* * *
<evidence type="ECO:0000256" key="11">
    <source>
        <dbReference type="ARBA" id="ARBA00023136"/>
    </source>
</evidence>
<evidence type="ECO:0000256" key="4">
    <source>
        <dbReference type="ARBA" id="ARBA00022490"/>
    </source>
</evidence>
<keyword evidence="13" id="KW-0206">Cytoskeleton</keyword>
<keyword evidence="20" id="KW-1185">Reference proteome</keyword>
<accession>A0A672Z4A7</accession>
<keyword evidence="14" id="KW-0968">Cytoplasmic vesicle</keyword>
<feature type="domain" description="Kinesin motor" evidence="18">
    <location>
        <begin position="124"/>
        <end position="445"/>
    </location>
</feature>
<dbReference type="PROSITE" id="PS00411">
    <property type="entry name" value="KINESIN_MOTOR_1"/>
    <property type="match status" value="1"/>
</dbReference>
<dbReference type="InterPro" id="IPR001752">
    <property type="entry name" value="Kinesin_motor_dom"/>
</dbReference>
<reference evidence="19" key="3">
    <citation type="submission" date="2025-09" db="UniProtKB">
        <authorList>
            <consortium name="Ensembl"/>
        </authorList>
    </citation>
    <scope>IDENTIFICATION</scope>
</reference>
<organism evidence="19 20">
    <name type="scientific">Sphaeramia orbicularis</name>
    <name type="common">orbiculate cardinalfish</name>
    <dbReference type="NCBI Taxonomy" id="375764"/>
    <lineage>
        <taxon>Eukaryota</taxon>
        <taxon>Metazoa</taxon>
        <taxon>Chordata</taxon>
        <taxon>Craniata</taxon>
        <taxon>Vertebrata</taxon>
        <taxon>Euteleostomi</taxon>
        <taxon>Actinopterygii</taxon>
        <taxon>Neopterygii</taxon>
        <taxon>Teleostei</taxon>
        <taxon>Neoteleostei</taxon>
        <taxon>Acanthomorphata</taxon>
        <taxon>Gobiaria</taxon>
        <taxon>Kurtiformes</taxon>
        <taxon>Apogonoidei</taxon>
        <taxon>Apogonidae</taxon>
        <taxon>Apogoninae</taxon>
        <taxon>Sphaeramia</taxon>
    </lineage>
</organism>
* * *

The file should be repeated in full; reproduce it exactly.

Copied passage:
<evidence type="ECO:0000256" key="11">
    <source>
        <dbReference type="ARBA" id="ARBA00023136"/>
    </source>
</evidence>
<evidence type="ECO:0000256" key="4">
    <source>
        <dbReference type="ARBA" id="ARBA00022490"/>
    </source>
</evidence>
<keyword evidence="13" id="KW-0206">Cytoskeleton</keyword>
<keyword evidence="20" id="KW-1185">Reference proteome</keyword>
<accession>A0A672Z4A7</accession>
<keyword evidence="14" id="KW-0968">Cytoplasmic vesicle</keyword>
<feature type="domain" description="Kinesin motor" evidence="18">
    <location>
        <begin position="124"/>
        <end position="445"/>
    </location>
</feature>
<dbReference type="PROSITE" id="PS00411">
    <property type="entry name" value="KINESIN_MOTOR_1"/>
    <property type="match status" value="1"/>
</dbReference>
<dbReference type="InterPro" id="IPR001752">
    <property type="entry name" value="Kinesin_motor_dom"/>
</dbReference>
<reference evidence="19" key="3">
    <citation type="submission" date="2025-09" db="UniProtKB">
        <authorList>
            <consortium name="Ensembl"/>
        </authorList>
    </citation>
    <scope>IDENTIFICATION</scope>
</reference>
<organism evidence="19 20">
    <name type="scientific">Sphaeramia orbicularis</name>
    <name type="common">orbiculate cardinalfish</name>
    <dbReference type="NCBI Taxonomy" id="375764"/>
    <lineage>
        <taxon>Eukaryota</taxon>
        <taxon>Metazoa</taxon>
        <taxon>Chordata</taxon>
        <taxon>Craniata</taxon>
        <taxon>Vertebrata</taxon>
        <taxon>Euteleostomi</taxon>
        <taxon>Actinopterygii</taxon>
        <taxon>Neopterygii</taxon>
        <taxon>Teleostei</taxon>
        <taxon>Neoteleostei</taxon>
        <taxon>Acanthomorphata</taxon>
        <taxon>Gobiaria</taxon>
        <taxon>Kurtiformes</taxon>
        <taxon>Apogonoidei</taxon>
        <taxon>Apogonidae</taxon>
        <taxon>Apogoninae</taxon>
        <taxon>Sphaeramia</taxon>
    </lineage>
</organism>